News & Updates
Search Research Content
Resource Finder at Kennedy Krieger Institute
A free resource that provides access to information and support for individuals and families living with developmental disabilities.
Corticospinal tract insult alters GABAergic circuitry in the mammalian spinal cord.
|Title||Corticospinal tract insult alters GABAergic circuitry in the mammalian spinal cord.|
|Publication Type||Journal Article|
|Year of Publication||2013|
|Authors||Russ JB, Verina T, Comer JD, Comi AM, Kaltschmidt JA|
|Journal||Frontiers in neural circuits|
During perinatal development, corticospinal tract (CST) projections into the spinal cord help refine spinal circuitry. Although the normal developmental processes that are controlled by the arrival of corticospinal input are becoming clear, little is known about how perinatal cortical damage impacts specific aspects of spinal circuit development, particularly the inhibitory microcircuitry that regulates spinal reflex circuits. In this study, we sought to determine how ischemic cortical damage impacts the synaptic attributes of a well-characterized population of inhibitory, GABAergic interneurons, called GABApre neurons, which modulates the efficiency of proprioceptive sensory terminals in the sensorimotor reflex circuit. We found that putative GABApre interneurons receive CST input and, using an established mouse model of perinatal stroke, that cortical ischemic injury results in a reduction of CST density within the intermediate region of the spinal cord, where these interneurons reside. Importantly, CST alterations were restricted to the side contralateral to the injury. Within the synaptic terminals of the GABApre interneurons, we observed a dramatic upregulation of the 65-isoform of the GABA synthetic enzyme glutamic acid decarboxylase (GAD65). In accordance with the CST density reduction, GAD65 was elevated on the side of the spinal cord contralateral to cortical injury. This effect was not seen for other GABApre synaptic markers or in animals that received sham surgery. Our data reveal a novel effect of perinatal stroke that involves severe deficits in the architecture of a descending spinal pathway, which in turn appear to promote molecular alterations in a specific spinal GABAergic circuit.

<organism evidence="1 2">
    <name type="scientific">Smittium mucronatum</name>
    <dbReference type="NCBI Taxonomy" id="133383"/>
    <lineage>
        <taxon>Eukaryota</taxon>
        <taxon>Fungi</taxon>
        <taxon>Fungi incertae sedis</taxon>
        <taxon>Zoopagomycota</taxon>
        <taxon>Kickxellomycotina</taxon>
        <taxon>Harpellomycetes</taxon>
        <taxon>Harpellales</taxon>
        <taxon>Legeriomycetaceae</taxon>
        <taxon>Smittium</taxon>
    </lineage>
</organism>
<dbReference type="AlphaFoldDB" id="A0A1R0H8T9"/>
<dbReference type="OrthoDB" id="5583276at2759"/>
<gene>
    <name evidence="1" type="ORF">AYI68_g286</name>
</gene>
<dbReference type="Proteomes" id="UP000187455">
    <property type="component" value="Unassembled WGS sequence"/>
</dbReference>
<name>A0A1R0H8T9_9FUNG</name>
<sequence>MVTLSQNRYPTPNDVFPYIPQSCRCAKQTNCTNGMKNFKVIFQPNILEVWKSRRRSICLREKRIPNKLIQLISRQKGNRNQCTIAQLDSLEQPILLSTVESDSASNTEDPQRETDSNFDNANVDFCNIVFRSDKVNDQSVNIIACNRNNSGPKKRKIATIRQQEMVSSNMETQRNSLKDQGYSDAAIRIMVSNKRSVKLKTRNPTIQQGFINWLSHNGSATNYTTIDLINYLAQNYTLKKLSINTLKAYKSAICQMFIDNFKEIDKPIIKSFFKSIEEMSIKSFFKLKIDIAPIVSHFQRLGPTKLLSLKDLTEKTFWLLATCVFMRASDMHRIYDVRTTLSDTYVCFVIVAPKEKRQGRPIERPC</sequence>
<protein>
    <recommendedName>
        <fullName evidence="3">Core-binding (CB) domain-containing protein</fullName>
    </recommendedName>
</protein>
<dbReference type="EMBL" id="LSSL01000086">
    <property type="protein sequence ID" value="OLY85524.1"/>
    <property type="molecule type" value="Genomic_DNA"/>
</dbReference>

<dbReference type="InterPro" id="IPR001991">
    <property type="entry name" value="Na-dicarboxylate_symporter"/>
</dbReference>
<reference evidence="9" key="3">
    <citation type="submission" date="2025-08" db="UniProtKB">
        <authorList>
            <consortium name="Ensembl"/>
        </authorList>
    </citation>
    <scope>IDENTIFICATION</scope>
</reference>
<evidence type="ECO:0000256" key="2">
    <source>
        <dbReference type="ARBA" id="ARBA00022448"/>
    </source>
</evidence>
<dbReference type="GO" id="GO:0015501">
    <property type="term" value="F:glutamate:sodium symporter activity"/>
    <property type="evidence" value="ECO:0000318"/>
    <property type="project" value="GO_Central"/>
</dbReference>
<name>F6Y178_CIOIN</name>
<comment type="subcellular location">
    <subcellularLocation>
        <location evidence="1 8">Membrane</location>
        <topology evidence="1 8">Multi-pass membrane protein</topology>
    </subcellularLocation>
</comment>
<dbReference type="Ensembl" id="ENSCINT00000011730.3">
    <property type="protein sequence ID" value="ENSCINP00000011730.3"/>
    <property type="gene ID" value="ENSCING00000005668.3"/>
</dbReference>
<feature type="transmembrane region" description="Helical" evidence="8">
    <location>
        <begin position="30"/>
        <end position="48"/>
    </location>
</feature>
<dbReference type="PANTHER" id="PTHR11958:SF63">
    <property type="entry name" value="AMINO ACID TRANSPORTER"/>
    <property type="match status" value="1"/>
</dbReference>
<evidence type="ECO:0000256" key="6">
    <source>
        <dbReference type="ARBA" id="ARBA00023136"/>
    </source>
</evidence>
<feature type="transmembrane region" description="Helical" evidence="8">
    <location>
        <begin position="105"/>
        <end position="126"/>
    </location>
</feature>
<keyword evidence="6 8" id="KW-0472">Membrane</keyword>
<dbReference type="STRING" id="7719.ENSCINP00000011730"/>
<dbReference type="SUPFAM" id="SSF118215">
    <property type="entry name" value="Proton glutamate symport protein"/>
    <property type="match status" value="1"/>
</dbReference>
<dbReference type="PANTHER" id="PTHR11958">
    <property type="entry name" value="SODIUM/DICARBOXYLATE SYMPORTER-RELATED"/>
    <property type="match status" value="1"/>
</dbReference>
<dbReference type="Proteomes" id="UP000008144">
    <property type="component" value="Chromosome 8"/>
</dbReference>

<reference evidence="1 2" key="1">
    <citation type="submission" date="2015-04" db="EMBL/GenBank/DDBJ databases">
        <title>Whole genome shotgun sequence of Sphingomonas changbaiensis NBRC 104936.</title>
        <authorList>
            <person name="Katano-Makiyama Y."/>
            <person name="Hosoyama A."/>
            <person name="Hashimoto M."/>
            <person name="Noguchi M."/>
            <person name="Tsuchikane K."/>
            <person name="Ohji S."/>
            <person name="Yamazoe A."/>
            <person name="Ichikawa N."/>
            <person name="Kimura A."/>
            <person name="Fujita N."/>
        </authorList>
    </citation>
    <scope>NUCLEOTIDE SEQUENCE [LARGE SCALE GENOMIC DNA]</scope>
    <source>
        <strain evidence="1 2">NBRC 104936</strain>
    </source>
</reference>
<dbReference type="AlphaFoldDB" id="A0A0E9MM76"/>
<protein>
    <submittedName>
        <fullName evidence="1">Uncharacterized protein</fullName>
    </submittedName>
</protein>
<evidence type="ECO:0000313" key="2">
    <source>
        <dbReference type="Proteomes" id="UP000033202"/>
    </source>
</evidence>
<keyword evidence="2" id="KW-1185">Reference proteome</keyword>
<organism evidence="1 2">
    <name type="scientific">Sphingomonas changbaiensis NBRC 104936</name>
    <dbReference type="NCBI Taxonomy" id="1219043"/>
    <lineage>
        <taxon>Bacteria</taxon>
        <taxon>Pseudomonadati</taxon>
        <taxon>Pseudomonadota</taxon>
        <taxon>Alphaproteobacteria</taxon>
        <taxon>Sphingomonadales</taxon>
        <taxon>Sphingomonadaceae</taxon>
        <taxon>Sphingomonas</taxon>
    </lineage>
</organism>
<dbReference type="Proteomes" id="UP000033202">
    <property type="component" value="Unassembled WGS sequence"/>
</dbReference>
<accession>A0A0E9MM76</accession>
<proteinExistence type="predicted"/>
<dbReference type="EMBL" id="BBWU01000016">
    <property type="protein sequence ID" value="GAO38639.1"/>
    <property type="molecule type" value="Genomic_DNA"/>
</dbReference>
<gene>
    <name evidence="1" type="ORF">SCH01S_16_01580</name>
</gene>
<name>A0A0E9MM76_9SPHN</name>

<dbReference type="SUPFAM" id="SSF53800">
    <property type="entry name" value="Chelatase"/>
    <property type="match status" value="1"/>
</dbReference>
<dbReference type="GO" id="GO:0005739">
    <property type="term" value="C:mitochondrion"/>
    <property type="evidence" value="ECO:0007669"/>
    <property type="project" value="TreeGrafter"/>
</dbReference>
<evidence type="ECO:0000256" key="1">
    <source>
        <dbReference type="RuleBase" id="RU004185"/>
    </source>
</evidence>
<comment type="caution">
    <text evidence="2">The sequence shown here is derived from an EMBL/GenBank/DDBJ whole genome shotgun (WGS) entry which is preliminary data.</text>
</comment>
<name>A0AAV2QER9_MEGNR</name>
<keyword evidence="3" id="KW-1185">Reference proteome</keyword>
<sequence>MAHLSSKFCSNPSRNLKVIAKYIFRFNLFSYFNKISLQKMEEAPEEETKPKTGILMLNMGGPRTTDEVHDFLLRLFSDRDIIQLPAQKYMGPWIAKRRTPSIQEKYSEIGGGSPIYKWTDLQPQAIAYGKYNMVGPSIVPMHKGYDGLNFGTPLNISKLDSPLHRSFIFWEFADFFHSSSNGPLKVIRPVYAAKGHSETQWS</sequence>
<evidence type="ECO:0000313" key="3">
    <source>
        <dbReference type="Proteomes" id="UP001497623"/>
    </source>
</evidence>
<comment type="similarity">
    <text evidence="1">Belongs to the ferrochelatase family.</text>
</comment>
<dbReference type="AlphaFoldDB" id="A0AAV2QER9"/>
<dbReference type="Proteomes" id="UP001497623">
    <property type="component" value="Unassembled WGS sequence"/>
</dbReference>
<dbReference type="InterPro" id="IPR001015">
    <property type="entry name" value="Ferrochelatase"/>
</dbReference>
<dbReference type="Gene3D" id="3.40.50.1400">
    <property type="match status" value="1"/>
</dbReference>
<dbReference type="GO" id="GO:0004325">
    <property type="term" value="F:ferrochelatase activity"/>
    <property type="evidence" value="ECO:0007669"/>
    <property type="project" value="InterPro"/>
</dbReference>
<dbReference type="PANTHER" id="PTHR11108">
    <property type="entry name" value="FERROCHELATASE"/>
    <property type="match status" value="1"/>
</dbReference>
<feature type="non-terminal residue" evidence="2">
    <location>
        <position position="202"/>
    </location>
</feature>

|Alternate Journal||Front Neural Circuits|